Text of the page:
Malaga’s One-Armed Cathedral

I love cathedrals. There is just so much to see in every cathedral, that I gladly pay the upkeep fee and can spend hours wandering inside, gawking at the magnificent stained glass windows, the ornate ceilings, the embellishments of each nave or beautifully grand organ. I suppose it comes from a Protestant upbringing, spending each Sunday morning in church listening to the sermon with only white walls and unadorned windows to distract my attention. I suppose that’s the idea, but it has left me with a particular appreciation for the lavishness of Catholic churches.
So, whenever I find myself in a new town, a visit to their cathedral is mandatory, and Malaga’s was no exception. Built between 1528 and 1782 on the site of a former mosque, the cathedral is known locally as La Manquita, the one-armed, because it only has one tower. The interior is a mixture of Renaissance and Baroque opulence, with tall pillars leading the eyes heavenward to the colourful stained glass windows depicting further Biblical scenes.
In keeping with Spain’s theme of being a country under construction, I also noticed that a net spanned across the interior of the cathedral, just below ceiling level. Bits of rubble were caught in it and a sign advised that it was there for the protection of visitors, since the ceiling was starting to fall down in places. I understand the practical reason for the net, but it did make it a little awkward to appreciate the architecture fully.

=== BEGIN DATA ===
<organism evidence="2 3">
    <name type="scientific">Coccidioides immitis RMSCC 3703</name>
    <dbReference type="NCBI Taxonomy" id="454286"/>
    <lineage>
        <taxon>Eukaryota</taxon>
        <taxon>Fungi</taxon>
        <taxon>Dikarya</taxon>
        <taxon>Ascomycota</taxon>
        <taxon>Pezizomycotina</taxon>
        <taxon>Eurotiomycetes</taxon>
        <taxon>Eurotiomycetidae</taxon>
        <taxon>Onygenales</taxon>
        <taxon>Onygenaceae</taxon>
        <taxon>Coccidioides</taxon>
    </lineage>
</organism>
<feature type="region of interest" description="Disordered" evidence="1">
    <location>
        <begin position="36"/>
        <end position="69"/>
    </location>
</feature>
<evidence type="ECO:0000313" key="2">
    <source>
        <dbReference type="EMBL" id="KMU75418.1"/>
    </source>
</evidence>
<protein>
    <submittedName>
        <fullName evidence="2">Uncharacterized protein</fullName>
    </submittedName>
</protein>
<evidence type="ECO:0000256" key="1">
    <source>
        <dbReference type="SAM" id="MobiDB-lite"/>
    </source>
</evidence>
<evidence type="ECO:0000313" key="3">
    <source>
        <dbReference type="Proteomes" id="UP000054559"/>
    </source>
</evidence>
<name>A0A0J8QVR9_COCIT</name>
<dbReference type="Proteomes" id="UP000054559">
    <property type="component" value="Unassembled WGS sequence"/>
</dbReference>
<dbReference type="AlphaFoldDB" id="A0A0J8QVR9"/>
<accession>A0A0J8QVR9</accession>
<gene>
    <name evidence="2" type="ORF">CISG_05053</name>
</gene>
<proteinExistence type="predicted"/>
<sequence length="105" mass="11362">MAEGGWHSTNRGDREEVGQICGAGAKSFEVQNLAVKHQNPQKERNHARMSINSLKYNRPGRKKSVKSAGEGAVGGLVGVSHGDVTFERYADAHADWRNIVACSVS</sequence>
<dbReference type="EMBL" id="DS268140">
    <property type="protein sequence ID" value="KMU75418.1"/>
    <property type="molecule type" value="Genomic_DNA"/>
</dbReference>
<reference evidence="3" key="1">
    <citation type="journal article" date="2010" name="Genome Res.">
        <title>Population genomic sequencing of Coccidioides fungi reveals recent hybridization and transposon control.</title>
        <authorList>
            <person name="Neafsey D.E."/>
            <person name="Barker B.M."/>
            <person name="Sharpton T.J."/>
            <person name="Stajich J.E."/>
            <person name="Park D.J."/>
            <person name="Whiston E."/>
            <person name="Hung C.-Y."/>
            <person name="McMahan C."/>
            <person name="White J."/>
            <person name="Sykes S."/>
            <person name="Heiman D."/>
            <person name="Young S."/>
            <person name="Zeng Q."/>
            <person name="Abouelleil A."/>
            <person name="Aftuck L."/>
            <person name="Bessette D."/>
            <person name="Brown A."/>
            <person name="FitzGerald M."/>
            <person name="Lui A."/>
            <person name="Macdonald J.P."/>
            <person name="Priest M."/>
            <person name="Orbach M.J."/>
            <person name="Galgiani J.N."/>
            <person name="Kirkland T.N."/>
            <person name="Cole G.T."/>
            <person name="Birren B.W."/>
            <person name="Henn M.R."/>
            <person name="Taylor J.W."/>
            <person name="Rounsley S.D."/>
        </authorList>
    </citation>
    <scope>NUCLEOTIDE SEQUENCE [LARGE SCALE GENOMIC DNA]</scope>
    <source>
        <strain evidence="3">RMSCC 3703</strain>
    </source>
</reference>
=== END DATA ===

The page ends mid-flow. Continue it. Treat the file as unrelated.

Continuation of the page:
We never bother to hire audio guides when visiting cathedrals. You spend ten minutes listening to the narrator drone on about the history of a particular painting in one nave, and by the time you’ve moved on to the next you’ve already forgotten everything you’d just learned. What I liked about the cathedral in Malaga is that each item of interest had a signboard next to it, briefly describing why it is important in various languages. This allowed us to read the detailed descriptions of the pieces we found interesting, while merely glancing at the ones we did not. We were especially intrigued by a painting of the beheading of St Paul (having seen a relic of his wrist bone in a church in Malta once, we have since often noticed artwork relating to this particular apostle).
Malaga’s cathedral is located in the centre of the historic area, only a five minute walk from the Picasso Museum. It’s definitely worth visiting if you are in the area, but if you find the €5 per person entrance fee a little too pricey, I would recommend holding out for Seville’s cathedral instead.

For more posts in the Spain 2010 series, click here.

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